Walk Towards Easter. 23.
‘ Pilate asked them, ” what should I do with this man you call the King of the Jews?” They shouted back, ” Crucify him!” ” Why?” Pilate demanded. ” What crime has he committed?” But the crowd only roared the louder, ” Crucify him!”
Q. Why did the crowd respond to Jesus in this way ? How do you feel about this scene ?
But what has He done, how is it that a crowd that not so long ago welcomed Him into the city laying down their coats and palm branches would now be shouting demanding His death? This gentle man who spoke only of love, forgiveness and life, healing their sick and even raising the dead, had committed no crime was now being accused unjustly .
Fear and ignorance will drive people to actions of appalling nature. What we fail to understand or cannot explain we often persecute, ridicule or drive from our presence. Every angry, mobbing crowd has leaders, ones who encourage and fuel the frenzy. Their fear is rooted in envy and jealousy, a concern that their power will be usurped. They place their trust in their own wisdom and self importance. Their perceived power comes from a superiority complex, a false piety and illusion of humbleness.
When visualising this scene my heart is heavy and weighed down at the injustice , a feeling of despair and helplessness, I know , I would not be one of those screaming for His crucifixion. I am overwhelmed with love and gratitude, that He would bear this for me.
Walk Towards Easter. 19.
‘Inside, the leading priests and the entire high council were trying to find witnesses who would testify against Jesus, so they could put him to death. But their efforts were in vain. Many false witnesses spoke against Him, but they contradicted each other. ‘ Mark 14:55-56
Q. How do you cope with injustice in your life? What do we learn about injustice from Jesus?
Every single one of us could raise our hand to a ” Yes I have had an injustice done to me.” The degree to which these offences occurred would be many and varied. And sometimes the pursuit of justice is a warranted cause. But however considerable or trivial the issue may be, we usually want the perpetrator to be held accountable. Preferably that very instant. They cannot be allowed to get away with what they have done , it’s not fair. Our emotions can run away with us and we end up spending an awful lot of time mulling over and dwelling upon the incident. Churning our stomach into knots, focussing on negative thoughts and often venturing over into the toxic mindset of revenge. “Just wait till I get my chance, she won’t be getting away with that !”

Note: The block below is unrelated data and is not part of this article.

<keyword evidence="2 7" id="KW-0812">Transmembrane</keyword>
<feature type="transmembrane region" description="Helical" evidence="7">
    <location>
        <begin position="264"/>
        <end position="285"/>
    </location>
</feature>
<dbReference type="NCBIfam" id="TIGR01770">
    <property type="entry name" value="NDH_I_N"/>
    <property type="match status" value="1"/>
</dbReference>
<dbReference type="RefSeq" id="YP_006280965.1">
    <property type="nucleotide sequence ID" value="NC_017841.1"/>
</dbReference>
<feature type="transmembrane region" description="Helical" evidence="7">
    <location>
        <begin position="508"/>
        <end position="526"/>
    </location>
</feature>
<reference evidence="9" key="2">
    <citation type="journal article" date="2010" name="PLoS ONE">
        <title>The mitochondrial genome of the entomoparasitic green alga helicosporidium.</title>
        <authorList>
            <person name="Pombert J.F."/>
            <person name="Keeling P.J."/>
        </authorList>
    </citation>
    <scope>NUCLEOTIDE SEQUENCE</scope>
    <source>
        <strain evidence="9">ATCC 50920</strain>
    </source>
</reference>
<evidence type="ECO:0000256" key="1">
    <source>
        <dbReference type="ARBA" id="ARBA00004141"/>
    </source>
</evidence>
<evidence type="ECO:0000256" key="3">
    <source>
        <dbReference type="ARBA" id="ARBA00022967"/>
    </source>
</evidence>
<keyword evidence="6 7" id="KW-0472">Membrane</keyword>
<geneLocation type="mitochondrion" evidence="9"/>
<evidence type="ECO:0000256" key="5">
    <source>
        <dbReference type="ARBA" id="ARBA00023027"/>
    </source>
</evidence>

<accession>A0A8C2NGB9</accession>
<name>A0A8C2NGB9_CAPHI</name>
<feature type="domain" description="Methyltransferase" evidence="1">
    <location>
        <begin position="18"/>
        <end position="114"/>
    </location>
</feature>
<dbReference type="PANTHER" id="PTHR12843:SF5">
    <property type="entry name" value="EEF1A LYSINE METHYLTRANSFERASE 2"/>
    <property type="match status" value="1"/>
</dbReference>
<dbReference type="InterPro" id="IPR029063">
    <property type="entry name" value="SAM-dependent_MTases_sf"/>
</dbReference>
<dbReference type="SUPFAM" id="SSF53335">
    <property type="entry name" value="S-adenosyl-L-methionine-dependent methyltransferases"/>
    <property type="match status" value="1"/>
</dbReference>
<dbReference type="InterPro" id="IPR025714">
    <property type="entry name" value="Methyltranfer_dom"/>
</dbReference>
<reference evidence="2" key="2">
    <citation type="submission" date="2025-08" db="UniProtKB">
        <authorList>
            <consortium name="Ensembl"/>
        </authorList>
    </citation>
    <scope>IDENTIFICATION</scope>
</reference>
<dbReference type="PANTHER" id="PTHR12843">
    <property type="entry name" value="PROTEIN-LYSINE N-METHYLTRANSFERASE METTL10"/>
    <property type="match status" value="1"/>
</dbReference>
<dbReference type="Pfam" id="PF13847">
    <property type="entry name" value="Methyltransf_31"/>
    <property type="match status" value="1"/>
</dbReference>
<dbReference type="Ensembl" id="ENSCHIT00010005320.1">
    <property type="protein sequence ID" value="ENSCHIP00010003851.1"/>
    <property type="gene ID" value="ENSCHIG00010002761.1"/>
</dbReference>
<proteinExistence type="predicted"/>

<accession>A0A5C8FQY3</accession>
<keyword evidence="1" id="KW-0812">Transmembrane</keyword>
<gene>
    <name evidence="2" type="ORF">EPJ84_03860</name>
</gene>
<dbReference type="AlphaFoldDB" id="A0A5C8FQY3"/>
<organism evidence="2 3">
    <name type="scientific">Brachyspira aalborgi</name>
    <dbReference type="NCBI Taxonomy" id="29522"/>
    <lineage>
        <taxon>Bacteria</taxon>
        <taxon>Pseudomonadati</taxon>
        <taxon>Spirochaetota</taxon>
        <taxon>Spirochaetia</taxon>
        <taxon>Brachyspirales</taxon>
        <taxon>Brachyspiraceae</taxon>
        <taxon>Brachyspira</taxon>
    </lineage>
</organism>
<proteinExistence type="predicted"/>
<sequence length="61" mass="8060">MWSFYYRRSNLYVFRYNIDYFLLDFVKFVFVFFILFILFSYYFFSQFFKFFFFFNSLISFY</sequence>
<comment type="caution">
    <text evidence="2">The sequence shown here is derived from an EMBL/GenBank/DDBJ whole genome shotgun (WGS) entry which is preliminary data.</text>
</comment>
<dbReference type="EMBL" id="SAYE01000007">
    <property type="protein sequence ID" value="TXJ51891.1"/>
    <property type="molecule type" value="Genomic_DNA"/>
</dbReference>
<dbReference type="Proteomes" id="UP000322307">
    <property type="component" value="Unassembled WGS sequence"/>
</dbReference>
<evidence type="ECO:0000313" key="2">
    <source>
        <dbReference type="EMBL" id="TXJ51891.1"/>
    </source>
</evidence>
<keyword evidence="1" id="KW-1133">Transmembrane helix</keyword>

All the while the person, the object of our obsessive thoughts, is usually oblivious to our distress , carrying on as usual and we are the only ones loosing sleep.
‘ But I say to you, Do not resist the evil man (who injures you); but if any one strikes you on the right jaw or cheek, turn to him the other one too.’ Matthew 5:39 Amp
This is a tough one to swallow, and so against our fleshly instincts. It is hard enough to cope with the wrongdoing let alone saying, ” Here’ s the other cheek , have a go at it while you’re at it !”
These are the times when we have to look wholly and solely to Jesus. Dig in our heals and lean on His understanding. It is a choice we have to make, to follow after His example , forgive and move on allowing God to deal with the situation . It’s a principle that we need to practice, and it’s difficult at first. Giving over control always is, but the more we walk in forgiveness and follow Jesus example, the more we will have a peace in our lives that overflows to others including those who injure us.
” But I say, love your enemies! Pray for those who persecute you! In that way you will be acting as true children of your Father in heaven…”